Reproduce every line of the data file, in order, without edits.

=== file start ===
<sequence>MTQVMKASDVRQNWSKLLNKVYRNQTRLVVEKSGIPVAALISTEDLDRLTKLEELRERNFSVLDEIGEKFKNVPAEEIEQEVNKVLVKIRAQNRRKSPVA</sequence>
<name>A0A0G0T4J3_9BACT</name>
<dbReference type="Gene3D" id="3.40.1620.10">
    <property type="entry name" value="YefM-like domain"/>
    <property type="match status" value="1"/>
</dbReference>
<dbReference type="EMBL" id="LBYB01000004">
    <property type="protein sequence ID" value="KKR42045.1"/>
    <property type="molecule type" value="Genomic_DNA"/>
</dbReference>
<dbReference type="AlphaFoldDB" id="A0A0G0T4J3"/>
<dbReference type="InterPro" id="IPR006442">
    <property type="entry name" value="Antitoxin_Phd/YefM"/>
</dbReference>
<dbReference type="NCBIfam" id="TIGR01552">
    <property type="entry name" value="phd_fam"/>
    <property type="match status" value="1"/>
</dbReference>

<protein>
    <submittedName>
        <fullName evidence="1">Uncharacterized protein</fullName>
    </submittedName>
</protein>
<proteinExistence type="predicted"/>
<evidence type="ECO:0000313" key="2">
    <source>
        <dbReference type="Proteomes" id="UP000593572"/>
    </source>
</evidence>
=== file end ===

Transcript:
<sequence>MTQVMKASDVRQNWSKLLNKVYRNQTRLVVEKSGIPVAALISTEDLDRLTKLEELRERNFSVLDEIGEKFKNVPAEEIEQEVNKVLVKIRAQNRRKSPVA</sequence>
<name>A0A0G0T4J3_9BACT</name>
<dbReference type="Gene3D" id="3.40.1620.10">
    <property type="entry name" value="YefM-like domain"/>
    <property type="match status" value="1"/>
</dbReference>
<dbReference type="EMBL" id="LBYB01000004">
    <property type="protein sequence ID" value="KKR42045.1"/>
    <property type="molecule type" value="Genomic_DNA"/>
</dbReference>
<dbReference type="AlphaFoldDB" id="A0A0G0T4J3"/>
<dbReference type="InterPro" id="IPR006442">
    <property type="entry name" value="Antitoxin_Phd/YefM"/>
</dbReference>
<dbReference type="NCBIfam" id="TIGR01552">
    <property type="entry name" value="phd_fam"/>
    <property type="match status" value="1"/>
</dbReference>

<protein>
    <submittedName>
        <fullName evidence="1">Uncharacterized protein</fullName>
    </submittedName>
</protein>
<proteinExistence type="predicted"/>
<evidence type="ECO:0000313" key="2">
    <source>
        <dbReference type="Proteomes" id="UP000593572"/>
    </source>
</evidence>